Q: What is the most memorable play you took part in ? A: I consider “The Donkey and the Mirror,” written by Dr. Abdulghafar Makkawi, who teaches at Sanaa University and directed by Safwat Al-Rashed, as one of the best plays I acted in. It is a tragi-comic play, which was performed at the Carthage Theater Festival in Tunisia. I was nominated for the Best-Actor award at the festival, but, I am sorry to say, many of these events have become politicized. Creativity is no longer the primary criteria. We also performed this play in other Yemeni governorates and at the Arab Theater Festival in Baghdad.
Q: Is there an appreciative theatrical audience in Yemen? A: The Yemeni audience is the most faithful to the Yemeni artists. But we, as a public sector theater, are the reason behind the discontinuity. An audience must be educated to appreciate theater and make it a part of its cultural life. Like, thinking of getting the daily necessities, a person must also think of taking his family to the theater. We present a theatrical performance every 6 or 7 months and then stop for a year or two! Such interruptions makes the audience lose faith in us. We are now trying, with modest resources, to present good-level drama for young people.
Q: Does the Yemeni TV show your plays? A: No, the Yemeni TV only shows the plays that are imposed on us by the Ministry of Culture. Such plays are often shot in a hurry as if the aim is to distort Yemeni drama and Yemeni actors. The better plays are filmed, but left to rot in the TV archives. The Donkey and the Mirror is a good example on that. Despite it being a great play with not much political content, it is still shelved.
Q: What about the radio? Is it the same story? A: A lot of credit must go to the radio. We have been able to present many good radio plays and drama serials with good artistic value and human interest. National and religious occasions take up much of the work. The amount of drama presented during Ramadhan, for example, is equivalent to what is presented throughout the whole year. Work presented on national occasions is usually tailor made for that occasion only and cannot be shown on ordinary days.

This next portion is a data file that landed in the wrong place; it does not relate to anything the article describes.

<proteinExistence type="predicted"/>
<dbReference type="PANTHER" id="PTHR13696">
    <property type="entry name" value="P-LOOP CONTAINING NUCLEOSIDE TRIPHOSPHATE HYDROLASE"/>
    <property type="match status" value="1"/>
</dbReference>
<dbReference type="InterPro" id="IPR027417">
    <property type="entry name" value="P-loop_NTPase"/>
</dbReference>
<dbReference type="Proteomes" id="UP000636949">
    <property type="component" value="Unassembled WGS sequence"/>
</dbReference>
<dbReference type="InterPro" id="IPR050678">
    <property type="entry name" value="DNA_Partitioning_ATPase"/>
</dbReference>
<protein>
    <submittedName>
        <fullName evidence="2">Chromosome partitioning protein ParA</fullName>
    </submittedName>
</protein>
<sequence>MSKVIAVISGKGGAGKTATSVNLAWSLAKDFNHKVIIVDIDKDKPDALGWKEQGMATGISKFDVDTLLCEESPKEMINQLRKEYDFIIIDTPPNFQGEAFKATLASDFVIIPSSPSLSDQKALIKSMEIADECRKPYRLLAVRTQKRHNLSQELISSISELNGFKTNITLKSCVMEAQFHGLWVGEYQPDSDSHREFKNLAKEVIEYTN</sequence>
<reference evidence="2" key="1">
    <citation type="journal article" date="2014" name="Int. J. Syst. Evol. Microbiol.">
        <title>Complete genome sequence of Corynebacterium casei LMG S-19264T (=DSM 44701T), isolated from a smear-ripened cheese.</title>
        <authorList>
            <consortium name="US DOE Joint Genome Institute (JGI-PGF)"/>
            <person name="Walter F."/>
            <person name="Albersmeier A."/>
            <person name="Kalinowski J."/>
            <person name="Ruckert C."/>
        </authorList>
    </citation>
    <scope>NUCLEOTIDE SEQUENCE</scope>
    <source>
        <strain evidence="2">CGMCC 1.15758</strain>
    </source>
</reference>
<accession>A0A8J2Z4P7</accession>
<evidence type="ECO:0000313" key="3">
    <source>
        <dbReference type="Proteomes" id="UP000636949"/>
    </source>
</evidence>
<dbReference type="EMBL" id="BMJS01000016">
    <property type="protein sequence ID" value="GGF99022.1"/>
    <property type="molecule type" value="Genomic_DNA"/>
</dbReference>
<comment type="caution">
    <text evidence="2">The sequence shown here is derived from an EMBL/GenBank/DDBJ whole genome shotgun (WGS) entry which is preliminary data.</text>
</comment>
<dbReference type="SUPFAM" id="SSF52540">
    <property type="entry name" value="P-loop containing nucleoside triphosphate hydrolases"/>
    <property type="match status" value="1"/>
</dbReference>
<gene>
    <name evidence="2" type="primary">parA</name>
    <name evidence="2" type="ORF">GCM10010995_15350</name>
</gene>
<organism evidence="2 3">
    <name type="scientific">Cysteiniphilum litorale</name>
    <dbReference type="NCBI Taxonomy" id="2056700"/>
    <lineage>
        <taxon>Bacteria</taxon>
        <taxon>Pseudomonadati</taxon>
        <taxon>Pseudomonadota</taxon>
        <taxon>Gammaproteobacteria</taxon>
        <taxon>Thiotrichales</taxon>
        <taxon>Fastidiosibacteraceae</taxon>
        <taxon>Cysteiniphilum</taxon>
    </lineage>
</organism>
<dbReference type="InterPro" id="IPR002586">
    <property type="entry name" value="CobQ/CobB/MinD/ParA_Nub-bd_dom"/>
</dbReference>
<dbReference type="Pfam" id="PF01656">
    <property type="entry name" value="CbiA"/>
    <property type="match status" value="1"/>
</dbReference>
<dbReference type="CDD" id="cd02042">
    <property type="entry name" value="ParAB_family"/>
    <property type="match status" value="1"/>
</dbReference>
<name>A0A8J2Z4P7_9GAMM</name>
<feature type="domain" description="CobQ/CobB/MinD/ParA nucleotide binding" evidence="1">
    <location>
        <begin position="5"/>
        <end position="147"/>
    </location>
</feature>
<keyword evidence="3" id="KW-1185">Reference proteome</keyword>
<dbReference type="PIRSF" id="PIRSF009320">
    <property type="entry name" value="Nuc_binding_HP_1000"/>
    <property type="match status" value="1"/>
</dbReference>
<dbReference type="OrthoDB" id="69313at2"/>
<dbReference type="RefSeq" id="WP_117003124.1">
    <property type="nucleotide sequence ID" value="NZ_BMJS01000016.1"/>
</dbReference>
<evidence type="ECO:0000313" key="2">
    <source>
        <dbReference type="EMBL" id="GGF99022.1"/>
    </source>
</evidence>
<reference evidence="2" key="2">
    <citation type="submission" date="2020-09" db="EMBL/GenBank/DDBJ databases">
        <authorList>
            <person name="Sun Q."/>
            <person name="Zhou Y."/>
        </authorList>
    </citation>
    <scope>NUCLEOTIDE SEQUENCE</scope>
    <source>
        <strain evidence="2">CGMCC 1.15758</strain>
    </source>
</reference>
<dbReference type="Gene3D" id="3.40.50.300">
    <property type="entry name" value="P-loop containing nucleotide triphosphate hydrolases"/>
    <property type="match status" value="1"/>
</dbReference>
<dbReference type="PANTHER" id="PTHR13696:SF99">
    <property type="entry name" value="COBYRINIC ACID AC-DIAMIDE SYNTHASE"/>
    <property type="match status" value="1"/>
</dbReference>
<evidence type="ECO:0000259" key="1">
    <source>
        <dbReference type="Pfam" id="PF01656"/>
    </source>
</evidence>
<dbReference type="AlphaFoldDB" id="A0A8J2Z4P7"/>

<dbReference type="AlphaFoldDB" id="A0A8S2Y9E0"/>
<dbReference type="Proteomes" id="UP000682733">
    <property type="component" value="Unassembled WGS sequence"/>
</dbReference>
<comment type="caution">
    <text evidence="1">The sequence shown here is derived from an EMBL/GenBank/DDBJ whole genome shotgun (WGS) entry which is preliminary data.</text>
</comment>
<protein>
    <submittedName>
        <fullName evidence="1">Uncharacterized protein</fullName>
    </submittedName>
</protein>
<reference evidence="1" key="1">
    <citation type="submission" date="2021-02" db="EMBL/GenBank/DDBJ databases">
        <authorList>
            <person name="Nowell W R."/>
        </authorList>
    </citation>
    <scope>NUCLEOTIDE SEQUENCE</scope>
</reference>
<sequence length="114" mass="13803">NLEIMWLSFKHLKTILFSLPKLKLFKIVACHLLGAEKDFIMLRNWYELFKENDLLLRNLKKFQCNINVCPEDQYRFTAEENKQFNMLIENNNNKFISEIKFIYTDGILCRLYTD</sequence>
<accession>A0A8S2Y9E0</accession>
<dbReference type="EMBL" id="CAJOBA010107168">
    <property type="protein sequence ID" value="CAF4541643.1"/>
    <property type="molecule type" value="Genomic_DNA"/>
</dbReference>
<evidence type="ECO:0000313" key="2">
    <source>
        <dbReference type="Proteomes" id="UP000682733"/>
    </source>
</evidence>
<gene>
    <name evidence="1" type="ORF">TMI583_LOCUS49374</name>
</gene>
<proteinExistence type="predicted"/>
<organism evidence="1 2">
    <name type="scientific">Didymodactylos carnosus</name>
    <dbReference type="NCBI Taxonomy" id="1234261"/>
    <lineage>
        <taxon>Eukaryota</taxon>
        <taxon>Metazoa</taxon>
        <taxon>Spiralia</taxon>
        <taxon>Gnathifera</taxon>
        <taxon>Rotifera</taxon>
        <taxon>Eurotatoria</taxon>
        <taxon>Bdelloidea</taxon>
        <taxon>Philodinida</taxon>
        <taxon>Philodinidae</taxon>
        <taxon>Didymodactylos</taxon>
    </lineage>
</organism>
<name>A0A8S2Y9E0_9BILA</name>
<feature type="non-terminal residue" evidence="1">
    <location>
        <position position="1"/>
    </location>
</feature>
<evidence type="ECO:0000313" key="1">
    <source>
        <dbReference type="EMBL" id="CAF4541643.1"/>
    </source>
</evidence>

Q: What can you suggest to improve the situation? A: First and foremost, the Ministry of Culture and the government in general have to believe in the importance of establishing a good theatrical movement in Yemen. I mean the Ministry of Culture consists of the directorates of theater, music, folklore arts, publications, etc. It has no other job but to manage these elements, and manage them well. Otherwise, what is the use of having a whole ministry devoted to culture? They have the necessary finances to fund plays, TV serials, etc.
Q: Is lack of financial resources an obstacle? A: The available funds are, unfortunately, often put in the wrong places. The administrative staff is usually not doing its job properly.
Q: Can the private sector  take part in presenting good drama? A: The private sector, if it participates at all, usually pays pittance. There are, however, theatrical groups of enthusiastic young people who rely on their own meager resources to present excellent plays to an appreciative audience. But all these efforts remain on an individual basis. Due to the lack of ample resources, they never progress beyond one or two drama works with long intervals of inactivity in between. Private investors want a quick and large return for their money, a thing which is not readily achievable in the theater. We’ll have to wait for entrepreneurs or impresarios, if you like, who actually love art and are willing to be content with small income at the beginning.
Q: Is there any school theater in Yemen at all? A: No. There are very few teachers who are trained to instruct our children in the arts. If there is any school theater at all, then it is simple, and is often conspired against by the backward elements in our society. Artists and audiences alike are supposed to be educated from childhood while still at school, along with learning other subjects such as science and math. People should learn to have an artistic taste early in their lives.
Q: Any last word? A: I hope that our audience will excuse us for failing them, sometimes. I also hope that the Ministry of Culture will be fully aware of the importance of art in general and the theater in particular.